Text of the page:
Political Parties Playbook: A Guide for Digitizing Party Operations
Across the globe, there is an ongoing trend of digitization sweeping public spaces and transforming political processes, institutions and citizen expectations. This trend has been further amplified by the COVID-19 pandemic. While many established political parties have capitalized on this wave of digitization to advance their outreach and party goals, IRI has seen many others falling behind and sometimes struggling to compete with political newcomers that employ digital tools more effectively than established political parties.
This playbook is written specifically for political parties seeking to expand their online operations to take advantage of the unique benefits technology can provide.
Parties very early in their digitization process, but with some limited knowledge and experience with digital tools, will find this playbook particularly useful. Digitizing operations, even in limited and incremental ways, is an important step necessary for political parties to strengthen campaigns, win elections and ultimately promote stronger democratic processes and governance. Technology allows political parties to reach new audiences in new ways, communicate with a wide variety of stakeholders and become more efficient in managing communications and member information.
This playbook includes tools and best practices that can help political parties organize internal communications, mobilize supporters and conduct effective campaigns online, to name a few examples. It is important to note that while digitization can certainly be a useful tool to improve party operations, we do not believe in or promote technology for technology’s sake. Instead, we encourage readers of this playbook to first think through their party’s goals and needs, and then strategically use technology as a tool when it can be applied to reach those goals. If applied correctly, the strategic use of digital tools can make the difference between a party’s success or failure.
House gets younger, Senate gets older: A look at the age and generation of lawmakers in the 118th Congress
The U.S. House of Representatives is getting younger – at least a bit – while the Senate’s median age continues to rise, according to a Pew Research Center analysis of the newly installed 118th Congress.
The median age of voting House lawmakers is 57.9 years, down from 58.9 in the 117th Congress (2021-22), 58.0 in the 116th (2019-20) and 58.4 in the 115th (2017-18). The new Senate’s median age, on the other hand, is 65.3 years, up from 64.8 in the 117th Congress, 63.6 in the 116th and 62.4 in the 115th.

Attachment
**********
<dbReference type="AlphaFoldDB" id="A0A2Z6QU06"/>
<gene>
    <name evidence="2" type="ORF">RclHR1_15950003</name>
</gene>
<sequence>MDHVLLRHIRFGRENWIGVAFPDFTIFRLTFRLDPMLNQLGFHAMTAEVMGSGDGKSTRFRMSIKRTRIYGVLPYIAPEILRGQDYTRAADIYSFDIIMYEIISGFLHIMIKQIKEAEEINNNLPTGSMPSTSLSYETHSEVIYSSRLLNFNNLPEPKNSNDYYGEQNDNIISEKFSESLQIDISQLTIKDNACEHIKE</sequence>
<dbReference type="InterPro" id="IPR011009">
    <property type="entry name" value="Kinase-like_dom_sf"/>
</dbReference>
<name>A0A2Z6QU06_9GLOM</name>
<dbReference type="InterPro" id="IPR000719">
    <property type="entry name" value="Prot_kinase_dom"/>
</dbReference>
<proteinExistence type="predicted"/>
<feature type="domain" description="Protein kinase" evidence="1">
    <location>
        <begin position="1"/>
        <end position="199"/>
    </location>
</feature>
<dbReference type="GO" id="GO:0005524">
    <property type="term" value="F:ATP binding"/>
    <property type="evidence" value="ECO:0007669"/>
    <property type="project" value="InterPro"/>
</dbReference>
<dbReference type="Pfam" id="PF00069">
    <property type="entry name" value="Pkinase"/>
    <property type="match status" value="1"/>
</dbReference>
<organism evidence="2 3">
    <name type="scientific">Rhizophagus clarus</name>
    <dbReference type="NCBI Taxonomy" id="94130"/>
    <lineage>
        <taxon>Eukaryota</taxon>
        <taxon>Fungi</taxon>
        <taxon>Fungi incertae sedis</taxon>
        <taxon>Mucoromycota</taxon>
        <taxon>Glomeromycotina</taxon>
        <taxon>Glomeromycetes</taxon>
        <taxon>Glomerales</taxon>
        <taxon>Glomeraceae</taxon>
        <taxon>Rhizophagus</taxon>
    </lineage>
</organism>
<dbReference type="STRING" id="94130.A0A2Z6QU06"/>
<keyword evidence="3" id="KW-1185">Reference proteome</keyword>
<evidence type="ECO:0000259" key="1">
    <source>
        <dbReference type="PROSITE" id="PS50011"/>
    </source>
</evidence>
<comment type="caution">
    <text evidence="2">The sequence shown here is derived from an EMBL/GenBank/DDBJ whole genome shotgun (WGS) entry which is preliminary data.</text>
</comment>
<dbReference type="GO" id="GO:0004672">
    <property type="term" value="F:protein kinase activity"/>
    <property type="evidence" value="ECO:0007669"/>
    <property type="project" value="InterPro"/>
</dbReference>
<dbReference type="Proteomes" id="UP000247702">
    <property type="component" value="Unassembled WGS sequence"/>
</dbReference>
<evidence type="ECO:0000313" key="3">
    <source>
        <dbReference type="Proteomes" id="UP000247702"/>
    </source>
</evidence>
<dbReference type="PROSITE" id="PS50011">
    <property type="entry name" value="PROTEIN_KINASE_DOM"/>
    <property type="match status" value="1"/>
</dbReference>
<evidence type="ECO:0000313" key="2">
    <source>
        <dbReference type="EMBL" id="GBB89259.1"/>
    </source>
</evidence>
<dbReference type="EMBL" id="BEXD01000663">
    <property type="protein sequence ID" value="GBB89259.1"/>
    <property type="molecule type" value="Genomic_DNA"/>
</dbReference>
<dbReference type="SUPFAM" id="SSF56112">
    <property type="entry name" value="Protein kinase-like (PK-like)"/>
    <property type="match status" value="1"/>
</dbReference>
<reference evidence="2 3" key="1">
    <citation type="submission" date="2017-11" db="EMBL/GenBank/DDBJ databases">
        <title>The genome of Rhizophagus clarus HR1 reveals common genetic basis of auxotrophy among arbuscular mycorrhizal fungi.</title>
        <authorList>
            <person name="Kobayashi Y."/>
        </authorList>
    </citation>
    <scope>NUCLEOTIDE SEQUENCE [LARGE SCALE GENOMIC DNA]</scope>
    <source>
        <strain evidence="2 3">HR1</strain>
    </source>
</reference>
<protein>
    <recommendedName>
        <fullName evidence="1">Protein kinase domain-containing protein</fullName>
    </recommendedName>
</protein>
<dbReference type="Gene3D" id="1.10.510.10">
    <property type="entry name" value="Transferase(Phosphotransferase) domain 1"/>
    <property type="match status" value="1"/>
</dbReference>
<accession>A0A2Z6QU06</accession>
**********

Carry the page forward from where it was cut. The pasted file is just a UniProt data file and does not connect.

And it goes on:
The House’s median age has ticked down because newly elected, first-time members are predominantly in their 40s or younger. Of the 73 freshman representatives in the House – those who were elected for the first time in the November 2022 midterms – 31 are in their 40s, 15 are in their 30s and one – Rep. Maxwell Alejandro Frost, D-Fla. – just turned 26 in January. The remaining new lawmakers are in their 50s or 60s.
A large majority of the 118th House’s first-time members (64 of 73) are below the chamber’s median age of 57.9. The median age of new representatives is 46.3, down from 52.1 among new members in the prior Congress.
The Senate, for its part, has gotten older even though the median age of the eight new senators in the 118th Congress is far below that of the chamber as a whole (49.4 vs. 65.3). Three of the new senators, all Republicans, are in their 40s, while another new Republican – J.D. Vance of Ohio – is in his 30s. Three other new senators, including two Republicans and one Democrat, are in their 50s, while another new Democrat, Peter Welch of Vermont, is in his 70s.
Independent voters can be decisive in elections – but they’re pretty unpredictable, not ‘shadow partisans’
In the end there was no red wave. And there was no blue wave.
There was an independent wave.
Pollsters and pundits were counting on independent voters in the 2022 midterm elections to swing to the Republicans as they did in 2014 when Barack Obama was president. That’s when independent turnout in the midterms added up to 29% of all voters, and the GOP won an additional 13 seats in Congress.
Expectations for the 2022 midterm elections also were based on a similar pattern in the 2018 midterms, when Donald Trump was president. Independents then represented 30% of the voters, and they broke for Democrats 54% to 42%.
Almost the mirror image. But mirrors don’t always reflect reality.
Ongoing surveys by the Gallup organization show that self-identified independents have averaged 42% of the U.S. public over the past year. Their influence was felt in the 2022 midterms.
Nationally, these nonaligned voters were 31% of voters in the 2022 midterm. Despite the fact that the sitting president was a Democrat, they broke for Democrats by 2 percentage points, according to Edison Research Survey. They voted for Democrats by far bigger margins in key states with competitive Senate races – by 20 percentage points in Pennsylvania, 11 percentage points in Georgia and 16 percentage points in Arizona, where independents were fully 40% of those who voted.
Independent voters in the 2022 midterms made a decisive difference in close elections.